June

Book Ends Program is a Win-Win

Connecticut Literacy Specialist Program candidate Ann Stiltner and Nicolas Miguel read together as part of the Book Ends program.

News Story: June 5, 2014

Karen Waters, a clinical assistant professor of education at Sacred Heart University and director of the Connecticut Literacy Specialist Program, has been giving back to the community through an initiative she began back in 2008 called Book Ends. The Book Ends program was first developed in response to a state requirement for state literacy certification for aspiring teachers pursuing advanced reading certification in Connecticut. Candidates needed to fulfill a 36-hour clinical experience by working with diverse struggling readers. The Book Ends program uses tutors, who are certified teachers and are enrolled in Sacred Heart’s CT Literacy Specialist program. They help children in grades 1-6 from the surrounding area.

“Book Ends is as much a required course for aspiring reading specialists as it is an outreach program to the community,” said Waters. “We have been able to establish a positive connection with the students and the parent community in this area.”

Book Ends is a site-based University reading clinic that provides a nurturing and interactive environment that empowers children to increase their reading achievement through multimodal and research-based practices in literacy. Trained to administer multiple assessments, certified teachers pursuing advanced literacy CT State Certification provide one-on-one instruction that considers students’ interests and strengths while targeting the foundational skills of the common core state standards and the comprehension anchor standards. Each child is partnered with a certified teacher who shares the philosophy that children learn to read by reading and that success comes from many opportunities to practice. Weekly tutoring sessions last 90 minutes, and the children receive take-home materials to practice newly acquired skills at home.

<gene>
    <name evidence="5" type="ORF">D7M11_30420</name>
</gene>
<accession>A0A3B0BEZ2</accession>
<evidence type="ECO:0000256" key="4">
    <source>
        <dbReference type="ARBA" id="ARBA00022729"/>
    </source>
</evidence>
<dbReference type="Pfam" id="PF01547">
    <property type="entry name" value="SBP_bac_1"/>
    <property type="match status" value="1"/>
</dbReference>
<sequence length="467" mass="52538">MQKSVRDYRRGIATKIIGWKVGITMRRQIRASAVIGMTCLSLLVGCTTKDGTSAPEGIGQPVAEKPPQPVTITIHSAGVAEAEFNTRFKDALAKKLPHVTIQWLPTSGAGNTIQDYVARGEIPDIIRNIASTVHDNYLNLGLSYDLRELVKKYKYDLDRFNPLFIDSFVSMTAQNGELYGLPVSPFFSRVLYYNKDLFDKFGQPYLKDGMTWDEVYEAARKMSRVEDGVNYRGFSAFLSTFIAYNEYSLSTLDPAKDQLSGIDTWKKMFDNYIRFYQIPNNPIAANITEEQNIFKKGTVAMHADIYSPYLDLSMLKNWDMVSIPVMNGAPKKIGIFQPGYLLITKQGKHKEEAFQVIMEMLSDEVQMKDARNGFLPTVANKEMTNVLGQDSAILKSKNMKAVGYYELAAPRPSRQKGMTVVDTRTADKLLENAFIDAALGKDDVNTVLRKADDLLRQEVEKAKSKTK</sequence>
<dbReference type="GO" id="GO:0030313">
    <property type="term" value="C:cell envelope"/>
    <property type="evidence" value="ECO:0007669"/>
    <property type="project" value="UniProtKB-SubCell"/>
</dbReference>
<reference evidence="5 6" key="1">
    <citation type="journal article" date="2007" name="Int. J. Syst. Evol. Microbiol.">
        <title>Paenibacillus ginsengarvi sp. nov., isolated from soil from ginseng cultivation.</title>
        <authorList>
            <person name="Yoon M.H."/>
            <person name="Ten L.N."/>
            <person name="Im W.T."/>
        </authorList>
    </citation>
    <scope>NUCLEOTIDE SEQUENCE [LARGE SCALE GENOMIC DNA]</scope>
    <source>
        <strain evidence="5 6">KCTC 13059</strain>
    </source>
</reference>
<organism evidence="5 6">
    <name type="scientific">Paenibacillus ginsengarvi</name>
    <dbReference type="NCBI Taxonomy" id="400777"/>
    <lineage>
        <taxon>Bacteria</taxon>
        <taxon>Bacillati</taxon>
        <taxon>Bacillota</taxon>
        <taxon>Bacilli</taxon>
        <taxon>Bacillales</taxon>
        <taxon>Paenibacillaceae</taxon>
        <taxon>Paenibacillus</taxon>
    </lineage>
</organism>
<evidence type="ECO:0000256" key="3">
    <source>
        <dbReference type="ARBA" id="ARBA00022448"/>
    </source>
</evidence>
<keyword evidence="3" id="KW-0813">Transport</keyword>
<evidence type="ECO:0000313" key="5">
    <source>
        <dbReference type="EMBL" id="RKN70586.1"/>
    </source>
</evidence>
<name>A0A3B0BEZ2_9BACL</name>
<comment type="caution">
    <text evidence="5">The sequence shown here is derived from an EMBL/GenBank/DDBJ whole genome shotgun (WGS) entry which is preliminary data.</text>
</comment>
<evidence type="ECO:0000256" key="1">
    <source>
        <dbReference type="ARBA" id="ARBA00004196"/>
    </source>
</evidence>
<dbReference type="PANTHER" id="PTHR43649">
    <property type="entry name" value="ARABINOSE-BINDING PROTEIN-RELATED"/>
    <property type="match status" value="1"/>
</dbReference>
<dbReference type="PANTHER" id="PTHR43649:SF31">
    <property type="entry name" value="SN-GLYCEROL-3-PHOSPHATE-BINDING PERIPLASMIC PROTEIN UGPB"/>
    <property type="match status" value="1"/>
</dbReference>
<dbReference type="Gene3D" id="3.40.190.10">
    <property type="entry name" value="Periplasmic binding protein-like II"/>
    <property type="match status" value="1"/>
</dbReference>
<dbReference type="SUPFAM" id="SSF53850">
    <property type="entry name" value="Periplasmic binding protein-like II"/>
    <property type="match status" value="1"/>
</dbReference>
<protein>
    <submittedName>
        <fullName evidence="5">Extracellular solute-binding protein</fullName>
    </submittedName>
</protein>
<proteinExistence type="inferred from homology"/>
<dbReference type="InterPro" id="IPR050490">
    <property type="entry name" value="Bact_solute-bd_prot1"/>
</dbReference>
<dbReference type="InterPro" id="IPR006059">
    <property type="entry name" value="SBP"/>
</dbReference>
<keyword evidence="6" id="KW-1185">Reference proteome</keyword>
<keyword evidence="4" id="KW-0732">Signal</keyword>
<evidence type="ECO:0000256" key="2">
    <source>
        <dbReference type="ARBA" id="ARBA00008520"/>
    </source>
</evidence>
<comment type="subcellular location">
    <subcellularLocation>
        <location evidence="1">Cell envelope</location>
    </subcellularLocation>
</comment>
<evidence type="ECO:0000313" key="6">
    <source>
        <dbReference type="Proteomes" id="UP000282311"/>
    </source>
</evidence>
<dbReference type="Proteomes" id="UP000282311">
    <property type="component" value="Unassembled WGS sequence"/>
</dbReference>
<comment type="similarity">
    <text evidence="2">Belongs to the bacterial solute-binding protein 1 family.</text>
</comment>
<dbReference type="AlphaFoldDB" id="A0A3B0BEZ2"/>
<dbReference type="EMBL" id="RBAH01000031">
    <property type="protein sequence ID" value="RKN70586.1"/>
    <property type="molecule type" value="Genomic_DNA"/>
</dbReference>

“Book Ends not only satisfies a state clinical requirement for candidates enrolled in the University reading certification program, but it provides a necessary and valuable service to the community,” said Waters. “This program provides outreach and tutoring to struggling readers for the purpose of advancing their reading achievement. At the last class session, the students were so sad to say good-bye. They loved the idea of “going to college” once a week. They realized that they had important work to do and that their tutors were there to help them become better readers.”

Waters hopes to expand the program to SHU undergraduate students who are planning to pursue initial certification in elementary education. Expansion of this program would allow the program to run beyond the scope of the academic year and provide summer programming for area children who are having difficulty with reading.